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Special Report | What You Never Knew About American Labor Unions

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Anyone who’s been paying attention to the state of union membership in the United States knows that unions have seen a tremendous decline since the 1960s. Whether you’re for or against them, taking a look at the stories below there can be no doubt that unions are rapidly becoming a disappearing facet of American working life.

Seth Persily, Policulous 

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Fall, 2017 |

Decline in Union Membership Has Matched the Decline in Middle-Class Wages
As union membership has fallen, so too has the ability of the working-class to negotiate competitive wages. The result is that with the dramatic decline of unions we have seen an equally dramatic increase of income inequality, with the richest one-tenth of one-percent of Americans now owning as much wealth as the bottom ninety-percent combined.
Read more … 


First, Let's Explore the Impact on Our Economy
Economists generally agree that extreme disparities in wealth and income are unsustainable in a capitalist economy. Indeed, America learned this lesson in the 1920s. Without a thriving middle-class that could afford to buy consumer goods which fuel corporate profits, the American economy became unsustainable.
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http://evergreenedigest.org/sites/default/files/Labor%20Getting%20Its%20Fair%20Share%20of%20the%20Pie.jpgExtreme Disparities In Wealth Lead To Extreme Disparities In Power
Extreme disparities in wealth strain a healthy democracy because it inevitably leads to extreme disparities in power. Just as we are living in an age of unprecedented wealth, we are also living in an age of unprecedented power. We can all feel it. The system seems rigged.
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Extreme Disparities In Wealth Strain Our Democracy
There is no doubt that current disparities in wealth and income are wreaking havoc on our Democracy. Take a look around. Middle-class wages have stagnated for years. People are angry. Our country is divided. We are turning on each other.
Read more … 

https://policulous.com/wp-content/uploads/2017/08/avatar_user_3_1502812900-96x96.jpg Seth Persily is the Editor of Policulous.com. He has served on the Boards of Georgia Equality, YouthPride, and GLAAD.

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Rightwing Alliance Plots Assault to 'Defund and Defang' America's Unions

Teachers in California protest against a Wisconsin law affecting public-sector collective bargaining. Union membership among public-sector workers is about 35%. Photograph: Robert Durell/AP

  • It ain't about negotiating union collective bargaining agreements and resolving grievances any more (Actually, militant unions never were about such goals!)!
  • Conservative campaign aims to strike ‘mortal blow’ on government unions.
  • This is ‘A once-in-a-lifetime chance to reverse the failed policies of the American left’.

Ed Pilkington, The Guardian (US) 

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http://evergreenedigest.org/sites/default/files/Labor%20Getting%20Its%20Fair%20Share%20of%20the%20Pie.jpg August 30, 2017 | Rightwing activists across the US have launched a nationwide campaign to undermine progressive politicians by depriving them of a major source of support and funding – public sector unions.

A network of conservative thinktanks with outposts in all 50 states has embarked on a “breakthrough” campaign designed to strike a “mortal blow” against the American left. The aim is to “defund and defang” unions representing government employees as the first step towards ensuring the permanent collapse of progressive politics.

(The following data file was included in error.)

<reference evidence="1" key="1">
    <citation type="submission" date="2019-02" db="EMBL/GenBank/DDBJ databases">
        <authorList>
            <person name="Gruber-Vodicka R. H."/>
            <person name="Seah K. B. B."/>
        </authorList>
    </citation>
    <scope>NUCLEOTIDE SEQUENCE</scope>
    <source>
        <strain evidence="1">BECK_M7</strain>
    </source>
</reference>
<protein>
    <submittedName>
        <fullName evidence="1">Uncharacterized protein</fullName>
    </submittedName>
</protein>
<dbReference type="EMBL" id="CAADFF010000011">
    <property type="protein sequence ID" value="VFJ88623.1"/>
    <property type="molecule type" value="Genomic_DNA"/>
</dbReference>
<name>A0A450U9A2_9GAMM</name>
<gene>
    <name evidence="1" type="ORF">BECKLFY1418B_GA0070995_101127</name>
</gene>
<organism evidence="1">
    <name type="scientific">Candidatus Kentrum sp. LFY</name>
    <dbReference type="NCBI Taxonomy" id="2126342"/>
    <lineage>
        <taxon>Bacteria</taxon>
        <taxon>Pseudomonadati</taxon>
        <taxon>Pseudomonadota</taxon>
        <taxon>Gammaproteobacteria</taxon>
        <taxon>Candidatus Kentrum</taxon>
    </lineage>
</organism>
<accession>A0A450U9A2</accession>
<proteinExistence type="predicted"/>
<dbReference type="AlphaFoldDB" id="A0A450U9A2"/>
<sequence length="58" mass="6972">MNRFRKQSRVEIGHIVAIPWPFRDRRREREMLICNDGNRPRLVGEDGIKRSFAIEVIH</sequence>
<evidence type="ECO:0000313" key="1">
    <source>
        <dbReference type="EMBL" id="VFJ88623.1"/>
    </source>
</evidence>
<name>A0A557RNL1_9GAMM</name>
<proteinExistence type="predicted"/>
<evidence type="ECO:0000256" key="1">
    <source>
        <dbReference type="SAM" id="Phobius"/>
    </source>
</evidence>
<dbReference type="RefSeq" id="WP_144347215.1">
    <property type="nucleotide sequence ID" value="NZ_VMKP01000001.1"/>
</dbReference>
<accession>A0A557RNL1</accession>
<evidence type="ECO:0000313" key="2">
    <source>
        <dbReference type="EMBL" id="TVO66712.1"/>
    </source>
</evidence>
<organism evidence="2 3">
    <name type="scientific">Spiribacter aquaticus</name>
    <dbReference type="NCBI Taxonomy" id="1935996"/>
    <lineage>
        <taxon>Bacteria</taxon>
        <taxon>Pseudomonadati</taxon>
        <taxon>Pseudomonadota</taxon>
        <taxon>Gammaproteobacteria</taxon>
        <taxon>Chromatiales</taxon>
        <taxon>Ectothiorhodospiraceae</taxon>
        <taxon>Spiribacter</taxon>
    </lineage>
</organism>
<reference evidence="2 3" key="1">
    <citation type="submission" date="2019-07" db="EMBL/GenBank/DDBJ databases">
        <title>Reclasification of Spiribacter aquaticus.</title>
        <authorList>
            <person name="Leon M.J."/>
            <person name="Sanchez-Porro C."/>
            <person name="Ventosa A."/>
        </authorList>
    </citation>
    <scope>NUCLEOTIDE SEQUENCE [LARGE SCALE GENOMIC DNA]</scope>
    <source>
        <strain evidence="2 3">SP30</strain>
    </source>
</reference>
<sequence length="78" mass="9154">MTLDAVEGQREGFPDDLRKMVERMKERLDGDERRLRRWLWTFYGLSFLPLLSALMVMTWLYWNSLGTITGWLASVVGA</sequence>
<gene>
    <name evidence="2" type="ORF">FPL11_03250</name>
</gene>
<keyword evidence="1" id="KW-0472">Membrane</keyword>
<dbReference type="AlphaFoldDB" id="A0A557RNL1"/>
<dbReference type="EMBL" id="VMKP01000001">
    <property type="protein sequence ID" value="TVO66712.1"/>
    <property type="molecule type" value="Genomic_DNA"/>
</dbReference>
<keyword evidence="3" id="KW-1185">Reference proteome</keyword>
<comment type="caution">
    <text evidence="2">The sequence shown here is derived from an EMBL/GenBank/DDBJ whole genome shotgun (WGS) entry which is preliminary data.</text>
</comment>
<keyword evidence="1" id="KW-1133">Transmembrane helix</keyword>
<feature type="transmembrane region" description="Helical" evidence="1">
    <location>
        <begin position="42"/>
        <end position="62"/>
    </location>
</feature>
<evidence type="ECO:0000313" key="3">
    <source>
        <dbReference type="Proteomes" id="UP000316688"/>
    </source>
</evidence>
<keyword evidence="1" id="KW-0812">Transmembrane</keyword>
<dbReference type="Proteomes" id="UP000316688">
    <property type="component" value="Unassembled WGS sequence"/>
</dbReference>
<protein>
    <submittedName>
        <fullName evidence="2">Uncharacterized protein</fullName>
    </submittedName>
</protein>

Ed Pilkington is the chief reporter for The Guardian (US). He is a former national and foreign editor of the paper, and author of Beyond the Mother Country

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Foxconn Comes to Wisconsin: A Bad Deal for Workers and the Environment

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In exchange for $3 billion from the state government, electronics giant Foxconn will build a massive factory in Wisconsin. What’s good for big business is good for the rest of us. Right?

Willis and Jacob Druker, Socialist Alternative <>

Submitted by Evergreene Digest Contributing Editor John Stoltenberg 

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http://evergreenedigest.org/sites/default/files/Labor%20Getting%20Its%20Fair%20Share%20of%20the%20Pie.jpgAugust 23, 2017 | Given who’s promoting the Foxconn deal, workers have a good reason to be skeptical. The plan, if fulfilled, would be seen as a political victory for President Trump as well as Wisconsin’s right-wing Governor Scott Walker, both of whom campaigned on boosting American manufacturing. Walker has spent his seven years as governor attacking workers’ rights and living standards. Meanwhile, Foxconn, the multinational corporation known for manufacturing the iPhone, is even better known for the high rate of worker suicide in its Chinese factories. Despite the populist rhetoric behind the Foxconn deal, it’s more about corporate welfare than anything that would benefit WIsconsin workers.

Foxconn’s recently announced plan entails building a 1,000 acre facility in southeastern Wisconsin. The facility, which would be located in either Racine or Kenosha counties, would cost $10 billion, and would open in 2020. It would immediately employ 3,000 people and could grow to 13,000. It would produce LCD screens, used in smartphones and flat-screen TVs. Foxconn is also reportedly considering building a secondary facility near Madison.

Willis and Jacob Druker, Socialist Alternative: a national organization fighting in our workplaces, communities, and campuses against the exploitation and injustices people face every day. We spearheaded the campaign to elect Kshama Sawant to Seattle City Council in 2013, the first independent socialist elected in a major U.S. city in decades.

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Special Report | New Economic Perspectives: Universal Basic Income Needed, Not Our Charity

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  • Part 1: Universal Basic Income Needed to Break 'Addiction to Economic Growth Killing Us'